The wheelset on this build is the Silverton 2.0, also from Syncros. The 25mm internal width was sufficient for the provided 2.4” tires. The engagement left something to be desired for a bike that climbs this well. With a higher engagement hub this bike would be an absolute rock crawler. During one climb I felt the freehub slip with a loud clank and from then on the freehub had a rhythmic clicking that I can only assume was something going on in the pawls. The spec’ed Schwalbe tires, with varying Addix mixtures, rode quite well with tighter spaced nobs for the loose over hard trails I tested this bike on. I had one puncture in which I had to limp along while bikepacking a AZT section, but that is to be expected on long hard descents in Southern Arizona. Anything short of DH casings will get ripped up down here, but I appreciate that Scott didn’t just spec Minions.
The spec on this bike is solid and respectable. You are paying mostly for the frame, shocks, and dropper with the rest being in-house branded and some of my lesser-than-favorable components. The wheels and bars feel cheap for a build of this price. Obviously, to achieve the amount of integration, most of the parts are going to have to be proprietary, which always gives me a bit of pause. As I mentioned, the coolest parts and so much integration come at the expense of being a proprietary system. If you are comfortable buying all your replacement parts directly from Scott or have a local dealer then this should be fine.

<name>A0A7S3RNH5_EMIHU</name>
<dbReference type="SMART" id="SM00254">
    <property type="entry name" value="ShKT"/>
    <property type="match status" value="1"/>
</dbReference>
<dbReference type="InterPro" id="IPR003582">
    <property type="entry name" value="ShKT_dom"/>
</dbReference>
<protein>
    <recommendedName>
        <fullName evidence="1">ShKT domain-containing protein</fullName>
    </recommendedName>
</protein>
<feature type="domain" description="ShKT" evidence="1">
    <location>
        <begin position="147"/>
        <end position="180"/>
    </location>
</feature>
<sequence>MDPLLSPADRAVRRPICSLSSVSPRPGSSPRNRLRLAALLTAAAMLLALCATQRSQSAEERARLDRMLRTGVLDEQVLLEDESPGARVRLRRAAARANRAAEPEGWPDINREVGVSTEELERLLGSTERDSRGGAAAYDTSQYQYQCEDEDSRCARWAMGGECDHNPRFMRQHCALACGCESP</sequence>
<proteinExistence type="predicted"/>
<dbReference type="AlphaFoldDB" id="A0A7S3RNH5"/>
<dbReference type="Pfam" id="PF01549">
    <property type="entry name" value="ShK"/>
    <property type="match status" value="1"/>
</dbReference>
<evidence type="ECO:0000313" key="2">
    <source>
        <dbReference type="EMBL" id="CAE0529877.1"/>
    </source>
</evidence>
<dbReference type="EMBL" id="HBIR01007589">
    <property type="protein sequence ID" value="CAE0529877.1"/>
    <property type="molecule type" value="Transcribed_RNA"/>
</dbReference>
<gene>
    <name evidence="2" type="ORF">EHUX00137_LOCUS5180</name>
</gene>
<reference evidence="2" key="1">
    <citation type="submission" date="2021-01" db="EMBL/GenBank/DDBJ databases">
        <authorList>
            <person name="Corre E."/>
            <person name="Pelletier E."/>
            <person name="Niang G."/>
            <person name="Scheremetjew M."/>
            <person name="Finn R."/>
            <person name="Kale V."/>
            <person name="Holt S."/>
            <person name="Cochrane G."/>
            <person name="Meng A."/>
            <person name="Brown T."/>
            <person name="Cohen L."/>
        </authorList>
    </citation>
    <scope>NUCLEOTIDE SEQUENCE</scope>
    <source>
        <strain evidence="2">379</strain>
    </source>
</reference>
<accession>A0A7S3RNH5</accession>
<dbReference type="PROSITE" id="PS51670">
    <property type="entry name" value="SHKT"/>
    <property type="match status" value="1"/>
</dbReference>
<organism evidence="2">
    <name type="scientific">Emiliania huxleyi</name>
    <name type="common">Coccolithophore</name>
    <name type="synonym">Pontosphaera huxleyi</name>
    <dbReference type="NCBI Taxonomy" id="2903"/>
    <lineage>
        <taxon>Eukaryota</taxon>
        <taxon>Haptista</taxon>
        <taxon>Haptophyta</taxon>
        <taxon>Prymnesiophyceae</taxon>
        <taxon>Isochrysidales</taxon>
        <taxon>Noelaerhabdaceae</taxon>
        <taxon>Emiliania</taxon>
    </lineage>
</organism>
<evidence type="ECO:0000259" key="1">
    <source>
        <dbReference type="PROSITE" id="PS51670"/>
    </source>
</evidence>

As I mentioned in the beginning, this bike is an absolute blast to ride. You can really put some muscle into the pedals, locked out or not, and you can feel its WorldCup XC pedigree from your first pedal revolutions. Once I got used to the Twinloc system I was constantly switching between the various lockouts. The bike pedals quite well, even with the suspension wide open. The traction lock (mid-setting) was exceptional for techy climbs and, whenever I had long sections of pavement or smooth climbing, I would just totally lock it fully out. This bike climbs better than any other full-suspension bike I’ve spent time on, which should be no surprise due to the control over the suspension the Twinloc system offers.